'Our Poor Little Baby Was Gone': The Irish Women Forced to Have Stillborn Births
Illustration by Marie Isabelle Marbella


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'Our Poor Little Baby Was Gone': The Irish Women Forced to Have Stillborn Births

Among those fighting to legalize abortion in Ireland is a small group of women who were diagnosed with fatal fetal abnormalities during pregnancy. They claim that the government is essentially forcing women to carry out their doomed pregnancies.

Over the last five years, almost 25,000 pregnant women have travelled from their homes in Ireland to terminate their pregnancies. With the Eighth Amendment criminalizing abortion in all cases (unless the mother's life is at risk) entrenched in legislation, women face prison if they abort a fetus in their home country.

But what happens if your pregnancy is not as expected? What about the thousands of women who learn that, no matter what happens during the next 40 weeks, their baby will die? And what if this news comes later than roughly halfway through the pregnancy—the point where, chances are, in order to terminate, you'll go into labour and give birth to a stillborn baby?


If you're unlucky enough to be one such woman in Ireland, choice is non-existent: Getting an abortion and cutting short the journey to inevitable heartbreak is strictly forbidden. Unless, of course, you leave the country.

Jennifer O'Kelly made the 167-mile journey to the UK from her hometown of Dublin in 2012. The surgical procedure is painful and lengthy. First comes an internal injection to stop the baby's heartbeat, followed by either a vaginal or caesarian birth.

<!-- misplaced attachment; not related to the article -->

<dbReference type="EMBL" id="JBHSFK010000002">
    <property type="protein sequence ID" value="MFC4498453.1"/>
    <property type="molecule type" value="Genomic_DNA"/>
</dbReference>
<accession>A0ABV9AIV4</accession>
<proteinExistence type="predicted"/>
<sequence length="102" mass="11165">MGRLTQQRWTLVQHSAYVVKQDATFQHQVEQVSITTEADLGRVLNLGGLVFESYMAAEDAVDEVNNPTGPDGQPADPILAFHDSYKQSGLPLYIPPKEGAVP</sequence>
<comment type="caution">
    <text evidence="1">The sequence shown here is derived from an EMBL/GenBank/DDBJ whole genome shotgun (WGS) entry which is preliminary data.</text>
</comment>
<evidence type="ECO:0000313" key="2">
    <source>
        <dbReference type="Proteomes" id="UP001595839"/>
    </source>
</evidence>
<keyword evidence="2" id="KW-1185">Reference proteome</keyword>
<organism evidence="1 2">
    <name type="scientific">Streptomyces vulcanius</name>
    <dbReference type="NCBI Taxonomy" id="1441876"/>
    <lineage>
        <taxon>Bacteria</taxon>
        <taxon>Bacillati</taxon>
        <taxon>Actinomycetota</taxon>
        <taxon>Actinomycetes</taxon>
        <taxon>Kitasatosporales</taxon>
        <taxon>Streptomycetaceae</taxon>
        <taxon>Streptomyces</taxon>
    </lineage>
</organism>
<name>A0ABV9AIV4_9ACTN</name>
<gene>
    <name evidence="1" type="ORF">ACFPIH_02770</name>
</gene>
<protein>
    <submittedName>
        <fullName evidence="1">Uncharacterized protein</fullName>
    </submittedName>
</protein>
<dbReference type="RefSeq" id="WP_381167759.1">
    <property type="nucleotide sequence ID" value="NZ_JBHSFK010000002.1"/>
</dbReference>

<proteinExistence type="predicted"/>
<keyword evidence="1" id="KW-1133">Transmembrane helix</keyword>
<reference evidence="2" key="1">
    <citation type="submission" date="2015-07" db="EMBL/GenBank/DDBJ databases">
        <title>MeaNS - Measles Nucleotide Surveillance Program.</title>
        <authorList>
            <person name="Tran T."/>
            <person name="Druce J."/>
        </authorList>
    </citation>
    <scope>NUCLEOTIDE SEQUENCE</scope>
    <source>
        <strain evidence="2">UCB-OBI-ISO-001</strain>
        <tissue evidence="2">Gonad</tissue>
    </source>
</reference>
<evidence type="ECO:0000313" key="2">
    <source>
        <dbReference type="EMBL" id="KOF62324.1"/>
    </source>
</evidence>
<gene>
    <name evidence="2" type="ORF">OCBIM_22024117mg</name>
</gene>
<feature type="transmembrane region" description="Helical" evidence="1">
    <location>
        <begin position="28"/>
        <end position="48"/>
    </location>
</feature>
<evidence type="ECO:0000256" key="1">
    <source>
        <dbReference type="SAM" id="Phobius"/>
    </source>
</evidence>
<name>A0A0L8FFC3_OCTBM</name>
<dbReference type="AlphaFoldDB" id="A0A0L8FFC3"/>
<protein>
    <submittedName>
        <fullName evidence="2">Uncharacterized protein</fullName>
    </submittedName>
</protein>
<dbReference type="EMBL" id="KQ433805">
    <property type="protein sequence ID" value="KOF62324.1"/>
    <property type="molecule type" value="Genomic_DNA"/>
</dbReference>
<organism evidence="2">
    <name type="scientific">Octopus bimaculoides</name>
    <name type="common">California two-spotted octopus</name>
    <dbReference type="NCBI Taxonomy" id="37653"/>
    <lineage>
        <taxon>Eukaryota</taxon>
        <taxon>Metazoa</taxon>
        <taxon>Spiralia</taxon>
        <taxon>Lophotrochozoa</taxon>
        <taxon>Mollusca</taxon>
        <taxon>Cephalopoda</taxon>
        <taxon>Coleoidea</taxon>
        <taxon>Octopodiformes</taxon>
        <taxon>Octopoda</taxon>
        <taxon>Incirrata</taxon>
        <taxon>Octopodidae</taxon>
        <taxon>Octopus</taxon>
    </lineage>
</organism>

For those to travel to terminate a fatal pregnancy, the worst part is the six-hour drive home. O'Kelly's car journey proved especially unbearable, largely due to the addition of one particular passenger. In the back seat of the car lay baby Jess. Born—and died—at a hospital in Liverpool just 24 hours earlier.

Read More: Does Ireland Think Abortion Is Worse Than Heroin?

"We wanted to bring her home," says O'Kelly. "It was very important that she had a funeral, so we could have a Catholic priest do a funeral for her—we even had a naming ceremony. She was a very blessed baby."

Amongst the swarms of campaigners taking on the Eighth Amendment are a group of conservative-leaning women, most of whom only support abortion in very specific, rare circumstances. For Irish mothers of babies with fatal fetal abnormalities, forced to continue with a doomed pregnancy until the bitter end, this fight is personal.